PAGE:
As we’ve discussed before: How much vitamin D you actually need relies on a variety of individual factors. Essentially? It’s personal. The most personal element of them all, perhaps, is your DNA—everyone has a unique genetic code, after all.
But as integrative gastroenterologist Marvin Singh, M.D., tells us on the mindbodygreen podcast, you can actually test your genes to see whether they have a stake in your vitamin D status: It’s a clever concept called nutritional genomics. “Nutritional genomics is one of my favorite tests,” he says, and below, he explains just how it works.
How your genes can determine how much vitamin D you need.
At the most basic level, nutritional genomics is “using genetic assessments to help you understand what your risks may be for certain kinds of nutritional issues,” says Singh.
We repeat: Everyone has unique DNA, which can affect your response to vitamin D and other essential micronutrients—which, in turn, means you might need extra help to make sure you achieve (and maintain) proper nutrition levels. So if you know that you have a genetic risk for vitamin D insufficiency, you can take targeted measures to close the gap proactively. (We argue supplements are the most efficient way to do so.*)
Regardless of your genes, the vitamin D gap is very real. Over 93% of the U.S. population is failing to consume just 400 I.U. of vitamin D from our daily diet, and meanwhile, over 40% of American adults meet the clinical criteria for vitamin D insufficiency.
As for the specific single nucleotide polymorphisms (SNPs) that affect vitamin D status, researchers have identified a few key players. Ready for some science speak? First, vitamin D blood levels [serum 25(OH)D] can be influenced by gene rs2282679, which affects the vitamin D binding protein (VDBP). If your VDBP levels are higher, more 25(OH)D will be bound to it and less available to do its job. And so, you may need to up your vitamin D intake to compensate for this anomaly.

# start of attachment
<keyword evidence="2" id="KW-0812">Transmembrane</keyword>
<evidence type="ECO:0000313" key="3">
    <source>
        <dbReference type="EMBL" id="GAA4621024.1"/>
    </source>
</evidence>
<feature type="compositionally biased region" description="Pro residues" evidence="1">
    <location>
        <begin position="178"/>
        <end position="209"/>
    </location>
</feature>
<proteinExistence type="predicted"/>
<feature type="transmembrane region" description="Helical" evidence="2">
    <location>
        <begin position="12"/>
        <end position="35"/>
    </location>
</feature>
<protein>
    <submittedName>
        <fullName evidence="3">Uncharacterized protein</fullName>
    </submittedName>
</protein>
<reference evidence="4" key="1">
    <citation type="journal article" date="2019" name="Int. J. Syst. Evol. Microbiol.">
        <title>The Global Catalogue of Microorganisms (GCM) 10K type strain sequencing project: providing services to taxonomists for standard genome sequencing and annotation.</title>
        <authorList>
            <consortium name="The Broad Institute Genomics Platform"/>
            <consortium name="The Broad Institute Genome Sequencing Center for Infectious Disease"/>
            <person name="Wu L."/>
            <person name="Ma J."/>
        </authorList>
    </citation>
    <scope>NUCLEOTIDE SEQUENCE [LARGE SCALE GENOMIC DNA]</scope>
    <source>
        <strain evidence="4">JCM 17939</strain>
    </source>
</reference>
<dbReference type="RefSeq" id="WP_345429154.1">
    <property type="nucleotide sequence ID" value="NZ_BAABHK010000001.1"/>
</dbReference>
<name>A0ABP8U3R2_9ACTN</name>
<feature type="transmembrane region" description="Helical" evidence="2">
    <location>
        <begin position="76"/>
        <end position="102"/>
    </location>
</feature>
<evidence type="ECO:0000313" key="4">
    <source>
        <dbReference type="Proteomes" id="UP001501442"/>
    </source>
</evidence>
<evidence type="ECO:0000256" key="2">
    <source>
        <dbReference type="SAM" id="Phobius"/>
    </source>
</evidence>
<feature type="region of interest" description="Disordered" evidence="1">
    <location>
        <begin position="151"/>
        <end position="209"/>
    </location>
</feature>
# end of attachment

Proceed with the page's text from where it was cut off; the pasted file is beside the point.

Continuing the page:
“Two other SNPs related to 25-hydroxylase (rs10751657, CYP2R1) and 1α-hydroxylase (rs10877012, CYP27B1) have also been identified,” says mbg director of scientific affairs Ashley Jordan Ferira, Ph.D., RDN, regarding genetic variability. “These are the enzymes that convert vitamin D into its circulating form and active hormone form, respectively. And then FokI (rs2228570), BsmI (rs1544410), ApaI (rs7975232), and TaqI (rs731236) are genetic polymorphisms linked to the vitamin D receptor (VDR) and thus the ability of vitamin D to bind and do its many critical jobs in the body.”*
First, we should note that nutritional genomics is a rapidly growing field, and we’re continuing to learn more about it every single day. Plus, everyone is a unique individual, so it’s difficult to offer an exact action plan based on these genetic differences—and different testing companies might tell you different things. As Singh notes: “The [genetic testing] methodology is pretty straightforward; however, how you interpret those genes and use the information to tell somebody what the result is—that is where the difference [lies].”
If you’re interested in getting a nutritional genomics test, Singh is partial to a company called Nutrigenomix. “They are associated with the University of Toronto, so it comes from an academic place, and the folks who run the company are leaders in the field of nutritional genomics.” Then you might consider finding an integrative-minded health care practitioner that is comfortable using that data for a personalized nutrition assessment and action plan.
If you don’t have access to a genetic testing company (or simply don’t want to test your DNA, which is fine!), a slew of other factors that can also affect your response to vitamin D, anyway—just take a look at this list.
Your genes can determine how much vitamin D you need—some DNA variations can affect your response to the essential micronutrient, which means you may need more vitamin D than others. At the end of the day, though, if you’re providing your body with sufficient vitamin D3 (5,000 I.U.-plus per day) from a high-quality D3 supplement, you’re probably doing just fine. But to know for sure or out of curiosity, you can always get your 25(OH)D level tested and go from there.
If you are pregnant, breastfeeding, or taking medications, consult with your doctor before starting a supplement routine. It is always optimal to consult with a health care provider when considering what supplements are right for you.